Q Why do the Japanese call the other by title?

A The Japanese call people in their companies by the position they hold such as shacho (president), bucho (general manager) or kacho (manager). People holding high positions not only in their own company, but also in other companies with business ties to their own company are also called by titles.

This stems from the structure of Japanese society based on a pecking order where a superior-inferior vertical relationship in relation to the other is constantly maintained.

In American companies, superiors and inferiors are all on a first name basis which is not done in Japan. In Japan, the other must always be called by a title or by adding san (Mr. Ms. Miss) after the surname. Calling one's manager lchiro-san by adding san after his first name is rude.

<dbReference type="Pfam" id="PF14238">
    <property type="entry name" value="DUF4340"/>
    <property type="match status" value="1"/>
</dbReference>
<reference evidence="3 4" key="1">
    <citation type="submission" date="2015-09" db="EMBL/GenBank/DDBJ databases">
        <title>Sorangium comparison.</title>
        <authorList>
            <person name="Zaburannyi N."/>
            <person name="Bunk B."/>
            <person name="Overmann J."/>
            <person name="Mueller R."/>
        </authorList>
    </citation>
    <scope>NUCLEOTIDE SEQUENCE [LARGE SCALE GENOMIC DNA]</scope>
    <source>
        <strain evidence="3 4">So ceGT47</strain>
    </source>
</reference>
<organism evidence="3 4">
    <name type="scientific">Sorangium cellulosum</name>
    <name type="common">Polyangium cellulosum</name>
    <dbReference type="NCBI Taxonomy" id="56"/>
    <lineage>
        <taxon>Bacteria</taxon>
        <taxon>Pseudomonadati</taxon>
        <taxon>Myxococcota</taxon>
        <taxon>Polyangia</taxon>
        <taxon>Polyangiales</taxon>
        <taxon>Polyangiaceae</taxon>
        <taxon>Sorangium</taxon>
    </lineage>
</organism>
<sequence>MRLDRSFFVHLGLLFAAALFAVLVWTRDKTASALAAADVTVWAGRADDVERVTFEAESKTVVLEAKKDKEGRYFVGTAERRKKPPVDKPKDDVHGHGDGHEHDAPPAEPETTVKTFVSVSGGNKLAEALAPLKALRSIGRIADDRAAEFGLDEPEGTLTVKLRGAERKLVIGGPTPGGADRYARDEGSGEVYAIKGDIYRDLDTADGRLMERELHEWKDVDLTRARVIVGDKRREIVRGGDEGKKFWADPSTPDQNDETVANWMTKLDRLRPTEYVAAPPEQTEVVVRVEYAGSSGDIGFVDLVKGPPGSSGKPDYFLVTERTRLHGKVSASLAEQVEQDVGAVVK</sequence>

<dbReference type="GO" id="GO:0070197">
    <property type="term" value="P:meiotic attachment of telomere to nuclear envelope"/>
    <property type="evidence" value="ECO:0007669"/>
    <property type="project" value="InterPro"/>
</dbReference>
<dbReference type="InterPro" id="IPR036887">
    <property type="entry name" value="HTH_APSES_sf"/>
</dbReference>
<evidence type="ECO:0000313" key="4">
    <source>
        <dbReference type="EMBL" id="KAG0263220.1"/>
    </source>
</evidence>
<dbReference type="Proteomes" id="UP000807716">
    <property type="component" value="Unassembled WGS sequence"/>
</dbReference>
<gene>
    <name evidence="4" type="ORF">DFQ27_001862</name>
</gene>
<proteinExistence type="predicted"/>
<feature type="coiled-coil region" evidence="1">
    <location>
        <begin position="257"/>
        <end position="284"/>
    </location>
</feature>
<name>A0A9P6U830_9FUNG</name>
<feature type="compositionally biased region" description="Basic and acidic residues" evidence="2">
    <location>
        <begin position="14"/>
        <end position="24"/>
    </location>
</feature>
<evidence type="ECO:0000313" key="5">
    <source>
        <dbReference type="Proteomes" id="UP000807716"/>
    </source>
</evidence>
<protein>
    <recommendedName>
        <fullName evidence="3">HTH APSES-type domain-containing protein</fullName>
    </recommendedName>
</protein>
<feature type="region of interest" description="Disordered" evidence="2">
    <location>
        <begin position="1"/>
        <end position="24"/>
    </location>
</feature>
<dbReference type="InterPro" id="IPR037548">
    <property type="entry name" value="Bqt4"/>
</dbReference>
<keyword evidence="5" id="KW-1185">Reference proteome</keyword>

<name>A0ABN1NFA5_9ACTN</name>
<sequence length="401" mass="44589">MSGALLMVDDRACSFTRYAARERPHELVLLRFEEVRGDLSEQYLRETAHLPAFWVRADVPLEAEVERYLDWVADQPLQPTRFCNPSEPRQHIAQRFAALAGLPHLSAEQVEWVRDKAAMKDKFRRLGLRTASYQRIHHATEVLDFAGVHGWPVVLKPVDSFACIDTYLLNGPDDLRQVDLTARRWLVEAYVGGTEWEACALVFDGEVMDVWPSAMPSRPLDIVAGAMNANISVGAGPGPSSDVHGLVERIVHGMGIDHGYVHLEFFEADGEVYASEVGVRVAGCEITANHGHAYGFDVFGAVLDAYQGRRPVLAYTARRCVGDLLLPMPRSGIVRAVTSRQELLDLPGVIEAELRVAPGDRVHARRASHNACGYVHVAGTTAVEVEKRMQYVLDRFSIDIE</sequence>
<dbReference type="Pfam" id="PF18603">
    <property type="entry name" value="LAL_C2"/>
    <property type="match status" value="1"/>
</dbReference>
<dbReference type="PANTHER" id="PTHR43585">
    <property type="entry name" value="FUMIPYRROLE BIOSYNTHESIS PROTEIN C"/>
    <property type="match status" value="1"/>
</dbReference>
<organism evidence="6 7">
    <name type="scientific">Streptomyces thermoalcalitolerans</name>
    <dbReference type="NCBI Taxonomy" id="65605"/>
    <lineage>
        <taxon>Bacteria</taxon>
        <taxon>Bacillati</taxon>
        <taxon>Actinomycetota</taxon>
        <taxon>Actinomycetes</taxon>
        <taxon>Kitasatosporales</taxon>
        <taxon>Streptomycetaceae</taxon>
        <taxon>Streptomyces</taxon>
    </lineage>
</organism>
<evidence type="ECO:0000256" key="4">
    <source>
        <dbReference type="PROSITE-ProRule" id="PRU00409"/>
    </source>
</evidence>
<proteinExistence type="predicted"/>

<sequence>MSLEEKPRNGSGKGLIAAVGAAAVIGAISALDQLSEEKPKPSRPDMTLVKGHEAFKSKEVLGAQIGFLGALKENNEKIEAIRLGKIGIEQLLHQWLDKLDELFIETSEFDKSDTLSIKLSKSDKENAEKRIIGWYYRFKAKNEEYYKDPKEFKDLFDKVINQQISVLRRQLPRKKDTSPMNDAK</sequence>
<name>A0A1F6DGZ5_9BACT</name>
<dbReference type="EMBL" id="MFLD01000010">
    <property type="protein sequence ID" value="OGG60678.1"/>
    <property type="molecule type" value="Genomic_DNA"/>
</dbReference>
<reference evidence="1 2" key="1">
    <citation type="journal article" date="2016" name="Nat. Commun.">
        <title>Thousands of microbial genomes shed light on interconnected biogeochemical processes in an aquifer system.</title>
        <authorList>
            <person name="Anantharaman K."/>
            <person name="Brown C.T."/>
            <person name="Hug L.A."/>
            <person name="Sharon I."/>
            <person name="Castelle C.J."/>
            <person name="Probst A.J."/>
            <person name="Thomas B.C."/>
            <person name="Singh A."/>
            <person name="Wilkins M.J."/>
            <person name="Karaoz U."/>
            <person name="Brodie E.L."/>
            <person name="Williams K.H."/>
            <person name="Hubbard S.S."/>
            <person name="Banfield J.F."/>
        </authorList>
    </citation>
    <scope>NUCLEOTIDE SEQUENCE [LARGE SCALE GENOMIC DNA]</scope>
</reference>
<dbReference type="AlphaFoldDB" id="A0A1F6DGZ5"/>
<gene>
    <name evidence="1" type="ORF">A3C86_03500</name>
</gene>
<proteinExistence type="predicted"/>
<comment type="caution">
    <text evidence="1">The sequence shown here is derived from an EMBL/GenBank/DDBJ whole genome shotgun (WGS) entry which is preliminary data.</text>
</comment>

In the home, a wife would call her husband anata (you, dear, darling) or by his first name. After the children are born, she would call him otosan (father) and he would call her okiisan (mother). In other words, the other is called by the role he or she plays in society. This method of calling by title or by role clarifies the relationship between oneself and the other and brings about an awareness of the position of the other, making unnecessary inconveniences less likely to occur. This is why the Japanese are said to be a people who revere harmony.